There can be a dark side to tracking Web visitors, especially if user privacy isn’t properly respected. But the ability to correctly identify visitors can help uncover potential sources of fraud and improve cybersecurity. As a data scientist, I like the idea that machine learning may be able to help.
When users visit a site, their Web browser shares information such as installed system fonts, screen resolution and browser version. These bits of information are all partially identifying. With enough of these data bits, we can uniquely identify the visitor (Figure 1).
The amount of information we need is called the entropy. If we want to identify a single user in a population size of X, then we need user data with at least Log2(X) bits of entropy. For example, assuming there are 8 billion people in the world, we need data with 33 bits of entropy (Log2 of 8 billion) to uniquely identify a single person. The data shared by the Web browser may have enough entropy to serve as a unique fingerprint.
Figure 1: The Panopticlick tests the uniqueness of your browser based on the information it shares.
But there’s a problem. The browser settings on devices often change and so do the fingerprints. A study by Panopticlick found that over 37% of return users had a fingerprint that changed. The problem gets larger as time goes by (Figure 2). You can expect that after 15 days, all user fingerprints will be different. (It’s important to note, however, that this particular study encouraged users to change their browser settings; so the results probably overstate how often fingerprints change on average.)
Even though fingerprints can change quickly, it’s likely that you can guess, using a simple algorithm, when a fingerprint is an updated version of a previous fingerprint. Using a simple heuristic, Panopticlick was able to guess correctly 99.1% of the time with a false positive rate of 0.86%.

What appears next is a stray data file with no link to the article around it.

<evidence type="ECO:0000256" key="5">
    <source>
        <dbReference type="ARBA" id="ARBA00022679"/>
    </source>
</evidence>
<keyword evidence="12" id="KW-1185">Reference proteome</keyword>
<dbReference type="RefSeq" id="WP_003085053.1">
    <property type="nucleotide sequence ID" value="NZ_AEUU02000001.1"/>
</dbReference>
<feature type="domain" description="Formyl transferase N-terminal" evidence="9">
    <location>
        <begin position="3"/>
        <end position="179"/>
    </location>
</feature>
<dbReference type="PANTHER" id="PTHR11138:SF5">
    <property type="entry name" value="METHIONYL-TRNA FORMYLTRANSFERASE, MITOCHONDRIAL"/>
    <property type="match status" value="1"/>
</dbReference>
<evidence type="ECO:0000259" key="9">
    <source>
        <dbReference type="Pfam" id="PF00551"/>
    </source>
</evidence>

Figure 2: The results from Panopticlick show portions of fingerprints that change over given periods of time.
Some believe it’s possible to build a system that uses unsupervised machine learning to recognize changes in fingerprints and identify users over time. As early as 2006, Bernaille et al. proposed a technique for using simple K-Means clustering to classify different types of TCP-based applications using the first few packets of Internet traffic flow.
Imagine a system built around a high-speed communication backplane (Figure 3). Connected to the backplane are a fingerprint datastore and a user directory. The website stores fingerprints in the fingerprint database and requests user IDs from the user directory. Working in parallel, there is an unsupervised machine learning algorithm that groups the fingerprints into a large number of very small disjoint clusters. Each cluster represents a persistent unique user. The results are updated in the user directory, which maps users to their changing fingerprints.
Figure 3: This illustrates the basic idea for a system using machine learning to recognize changing fingerprints.
To bring this idea to life, we would have to experiment to find the right set of fingerprint features, the optimal cluster distance metric and the right number of clusters to generate. We can expect that different devices will behave differently. For example, iPhone fingerprints may change far more often than Internet Explorer fingerprints. It would likely be necessary to partition fingerprint data based on device and to optimize the algorithm for each partition.
But the coolest part of this idea is that it can start small. We could start with a simple hash function that does nothing more than create a one-to-one mapping from fingerprint to user, then add more complexity in subsequent iterations.
I’m using this blog post as a sounding board. I’m hoping to get feedback, recommendations and maybe even collaborators for a future effort. If you are interested, please leave a comment or find me on Twitter and let me know what you think.
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Jerry Overton is head of advanced analytics research in CSC’s ResearchNetwork and founder of CSC’s FutureTense competency, which includes the Predictive Modeling Research Group, Advanced Analytics Lab and Predictive Modeling School. Connect with him on Twitter.